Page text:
THE present chapter discusses several strategies and considerations for the prac-tical application of the analysis principles outlined above. Throughout, we assume that a successful sedimentation experiment was carried out, as described in Part I [1], showing convection-free sedimentation at an adequate rotor speed, observed over a sufficient period of time with a suitable selection of optical detection. Further, we assume that the non-interacting species and distribution model is really applicable, either because the system under study is practically non-interacting (which can usually be verified through experiments in a concentration series), or because the non-interacting system model is used as an approximation, for example, for an effective sedimenting particle of an interacting system [70, 75, 76], or as a vehicle for the determination of a signal weighted-average sedimentation coefficient. Sedimentation processes of systems with attractive or repulsive interactions will be the topic of a forthcoming volume, but many of the principles discussed here will also apply. The following will focus on strategies that address the key problem of SV of non-interacting systems, which is to distinguish the extent of diffusional boundary spread from the differential migration arising from different size particles.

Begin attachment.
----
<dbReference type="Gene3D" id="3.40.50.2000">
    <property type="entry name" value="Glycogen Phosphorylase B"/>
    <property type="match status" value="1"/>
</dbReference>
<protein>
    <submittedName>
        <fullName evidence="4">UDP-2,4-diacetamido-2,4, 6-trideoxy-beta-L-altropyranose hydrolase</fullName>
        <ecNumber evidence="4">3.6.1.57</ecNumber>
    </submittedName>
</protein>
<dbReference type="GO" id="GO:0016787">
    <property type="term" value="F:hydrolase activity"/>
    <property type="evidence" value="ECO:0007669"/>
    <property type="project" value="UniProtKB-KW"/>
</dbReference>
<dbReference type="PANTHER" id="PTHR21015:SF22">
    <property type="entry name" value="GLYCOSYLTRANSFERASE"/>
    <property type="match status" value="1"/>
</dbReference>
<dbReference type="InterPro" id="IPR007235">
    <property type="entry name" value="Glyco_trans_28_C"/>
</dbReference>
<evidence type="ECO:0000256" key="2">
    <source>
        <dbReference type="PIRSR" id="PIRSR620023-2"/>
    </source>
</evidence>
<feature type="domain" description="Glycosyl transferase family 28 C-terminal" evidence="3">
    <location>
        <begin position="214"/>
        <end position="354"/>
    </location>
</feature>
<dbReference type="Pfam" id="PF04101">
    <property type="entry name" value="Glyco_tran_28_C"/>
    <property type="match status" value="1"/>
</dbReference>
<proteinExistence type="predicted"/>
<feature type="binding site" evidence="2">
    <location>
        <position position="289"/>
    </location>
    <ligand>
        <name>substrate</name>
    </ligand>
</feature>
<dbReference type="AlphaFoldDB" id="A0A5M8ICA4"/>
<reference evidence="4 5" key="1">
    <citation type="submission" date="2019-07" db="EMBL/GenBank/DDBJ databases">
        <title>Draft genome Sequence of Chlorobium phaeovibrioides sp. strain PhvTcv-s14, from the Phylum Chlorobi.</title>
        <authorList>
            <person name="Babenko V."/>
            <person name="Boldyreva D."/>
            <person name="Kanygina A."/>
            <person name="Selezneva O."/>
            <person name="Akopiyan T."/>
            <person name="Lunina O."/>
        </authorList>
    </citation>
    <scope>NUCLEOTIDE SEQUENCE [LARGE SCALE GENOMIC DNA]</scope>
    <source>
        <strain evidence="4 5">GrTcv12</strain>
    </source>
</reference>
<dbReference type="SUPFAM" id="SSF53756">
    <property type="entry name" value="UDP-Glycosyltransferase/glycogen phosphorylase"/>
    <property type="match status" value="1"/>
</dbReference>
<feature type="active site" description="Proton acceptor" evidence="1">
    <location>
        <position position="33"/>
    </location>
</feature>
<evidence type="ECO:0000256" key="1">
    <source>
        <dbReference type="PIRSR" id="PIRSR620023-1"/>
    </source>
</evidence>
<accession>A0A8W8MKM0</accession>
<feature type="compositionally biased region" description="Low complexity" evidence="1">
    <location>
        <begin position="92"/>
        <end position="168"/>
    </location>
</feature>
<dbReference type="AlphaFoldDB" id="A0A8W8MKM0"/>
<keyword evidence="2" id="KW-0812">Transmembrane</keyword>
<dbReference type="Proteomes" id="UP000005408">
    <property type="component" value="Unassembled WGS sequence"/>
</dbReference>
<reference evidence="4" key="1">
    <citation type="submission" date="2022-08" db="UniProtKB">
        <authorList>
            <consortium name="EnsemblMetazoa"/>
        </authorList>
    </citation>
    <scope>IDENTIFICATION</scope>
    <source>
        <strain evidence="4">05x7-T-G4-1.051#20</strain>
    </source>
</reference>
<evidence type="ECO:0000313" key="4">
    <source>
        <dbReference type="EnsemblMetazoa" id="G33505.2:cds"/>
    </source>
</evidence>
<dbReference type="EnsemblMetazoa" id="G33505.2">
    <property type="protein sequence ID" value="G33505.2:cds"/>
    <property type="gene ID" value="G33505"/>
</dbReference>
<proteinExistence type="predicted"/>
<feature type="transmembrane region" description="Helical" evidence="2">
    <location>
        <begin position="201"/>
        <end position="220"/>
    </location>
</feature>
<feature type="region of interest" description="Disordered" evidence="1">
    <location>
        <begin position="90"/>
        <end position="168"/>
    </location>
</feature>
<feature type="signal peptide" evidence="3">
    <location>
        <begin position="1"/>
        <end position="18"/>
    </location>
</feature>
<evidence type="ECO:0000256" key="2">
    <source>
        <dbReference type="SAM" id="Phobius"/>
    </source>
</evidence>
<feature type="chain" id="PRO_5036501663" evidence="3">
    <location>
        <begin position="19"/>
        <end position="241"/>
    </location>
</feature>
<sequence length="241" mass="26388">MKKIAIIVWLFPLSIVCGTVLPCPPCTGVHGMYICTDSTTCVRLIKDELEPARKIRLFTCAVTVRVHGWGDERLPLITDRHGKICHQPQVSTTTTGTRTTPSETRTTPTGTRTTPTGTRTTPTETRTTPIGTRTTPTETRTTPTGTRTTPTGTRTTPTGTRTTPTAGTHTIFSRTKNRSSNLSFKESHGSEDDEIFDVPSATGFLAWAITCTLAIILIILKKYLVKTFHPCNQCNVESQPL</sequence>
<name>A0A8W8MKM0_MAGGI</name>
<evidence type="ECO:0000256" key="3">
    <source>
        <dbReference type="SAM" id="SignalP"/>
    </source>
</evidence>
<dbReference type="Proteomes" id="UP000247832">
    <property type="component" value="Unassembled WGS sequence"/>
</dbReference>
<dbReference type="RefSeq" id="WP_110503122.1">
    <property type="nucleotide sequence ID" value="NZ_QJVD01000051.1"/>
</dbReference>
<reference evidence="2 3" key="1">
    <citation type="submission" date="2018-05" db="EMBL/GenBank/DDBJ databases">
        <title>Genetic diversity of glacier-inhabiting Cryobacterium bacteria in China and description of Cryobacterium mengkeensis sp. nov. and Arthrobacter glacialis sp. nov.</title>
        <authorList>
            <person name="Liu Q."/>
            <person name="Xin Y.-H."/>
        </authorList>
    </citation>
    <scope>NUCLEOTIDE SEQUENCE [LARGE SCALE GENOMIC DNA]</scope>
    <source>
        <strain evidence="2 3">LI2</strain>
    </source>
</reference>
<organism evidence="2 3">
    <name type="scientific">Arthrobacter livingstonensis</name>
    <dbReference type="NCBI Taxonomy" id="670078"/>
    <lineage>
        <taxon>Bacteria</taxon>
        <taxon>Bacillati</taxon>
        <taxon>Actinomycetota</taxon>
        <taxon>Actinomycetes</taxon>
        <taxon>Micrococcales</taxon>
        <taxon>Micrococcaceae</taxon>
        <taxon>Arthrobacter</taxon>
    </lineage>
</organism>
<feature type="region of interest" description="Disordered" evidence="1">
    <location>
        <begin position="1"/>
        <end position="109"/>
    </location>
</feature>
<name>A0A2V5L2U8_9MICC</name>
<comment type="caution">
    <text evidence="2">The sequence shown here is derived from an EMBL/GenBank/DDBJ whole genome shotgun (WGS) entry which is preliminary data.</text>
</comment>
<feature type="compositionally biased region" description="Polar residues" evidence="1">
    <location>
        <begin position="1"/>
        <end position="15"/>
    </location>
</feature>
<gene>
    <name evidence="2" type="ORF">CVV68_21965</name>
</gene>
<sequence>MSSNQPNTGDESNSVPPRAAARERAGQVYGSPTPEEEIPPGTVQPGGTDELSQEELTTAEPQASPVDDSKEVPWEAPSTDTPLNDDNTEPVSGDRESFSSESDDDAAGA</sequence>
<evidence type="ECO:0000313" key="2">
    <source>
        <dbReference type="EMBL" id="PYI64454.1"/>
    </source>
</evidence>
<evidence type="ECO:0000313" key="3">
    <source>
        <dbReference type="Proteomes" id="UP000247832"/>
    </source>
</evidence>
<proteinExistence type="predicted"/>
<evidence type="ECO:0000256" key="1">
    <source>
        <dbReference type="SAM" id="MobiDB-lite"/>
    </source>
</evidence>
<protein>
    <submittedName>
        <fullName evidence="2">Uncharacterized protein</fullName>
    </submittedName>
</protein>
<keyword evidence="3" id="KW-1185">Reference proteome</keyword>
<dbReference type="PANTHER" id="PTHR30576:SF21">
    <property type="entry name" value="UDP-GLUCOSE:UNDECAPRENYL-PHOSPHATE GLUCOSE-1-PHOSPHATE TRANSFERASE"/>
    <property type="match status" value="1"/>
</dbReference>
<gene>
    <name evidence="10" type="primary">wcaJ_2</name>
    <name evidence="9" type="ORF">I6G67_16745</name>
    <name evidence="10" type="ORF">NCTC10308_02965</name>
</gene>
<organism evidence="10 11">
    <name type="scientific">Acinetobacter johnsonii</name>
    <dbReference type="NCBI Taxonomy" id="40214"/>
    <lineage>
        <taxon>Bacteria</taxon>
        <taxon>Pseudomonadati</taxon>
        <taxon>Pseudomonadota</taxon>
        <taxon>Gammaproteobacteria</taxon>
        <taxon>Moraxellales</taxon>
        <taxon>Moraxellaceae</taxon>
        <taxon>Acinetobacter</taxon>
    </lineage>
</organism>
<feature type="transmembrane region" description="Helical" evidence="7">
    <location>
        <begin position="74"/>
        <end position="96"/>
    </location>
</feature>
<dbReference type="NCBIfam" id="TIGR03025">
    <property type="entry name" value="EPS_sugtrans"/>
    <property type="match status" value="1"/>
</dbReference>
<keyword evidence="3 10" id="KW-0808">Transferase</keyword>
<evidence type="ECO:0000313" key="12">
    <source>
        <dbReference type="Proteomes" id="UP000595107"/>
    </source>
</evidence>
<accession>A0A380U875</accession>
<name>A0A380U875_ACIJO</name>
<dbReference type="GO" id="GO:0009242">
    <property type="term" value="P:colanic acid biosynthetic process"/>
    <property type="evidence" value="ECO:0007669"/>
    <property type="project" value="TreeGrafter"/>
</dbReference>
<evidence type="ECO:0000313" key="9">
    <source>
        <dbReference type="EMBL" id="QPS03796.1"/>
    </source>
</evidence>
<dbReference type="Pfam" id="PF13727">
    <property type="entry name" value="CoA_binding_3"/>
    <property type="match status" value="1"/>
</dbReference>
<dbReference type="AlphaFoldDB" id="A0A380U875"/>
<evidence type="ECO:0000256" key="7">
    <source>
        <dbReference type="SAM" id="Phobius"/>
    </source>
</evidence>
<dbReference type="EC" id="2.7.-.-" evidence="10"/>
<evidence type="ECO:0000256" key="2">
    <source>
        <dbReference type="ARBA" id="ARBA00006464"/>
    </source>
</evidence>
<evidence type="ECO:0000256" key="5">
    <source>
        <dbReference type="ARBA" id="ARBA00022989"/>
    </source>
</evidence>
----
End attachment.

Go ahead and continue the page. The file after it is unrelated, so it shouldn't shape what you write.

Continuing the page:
8.1 GENERAL FITTING STRATEGIES 8.1.1 Data Preprocessing Ordinarily there should be no data preprocessing required, because all analysis parameters relating to sedimentation and optical signal are explicitly part of the fitting model. However, before a fitting session can start, the following operations may have to be carried out: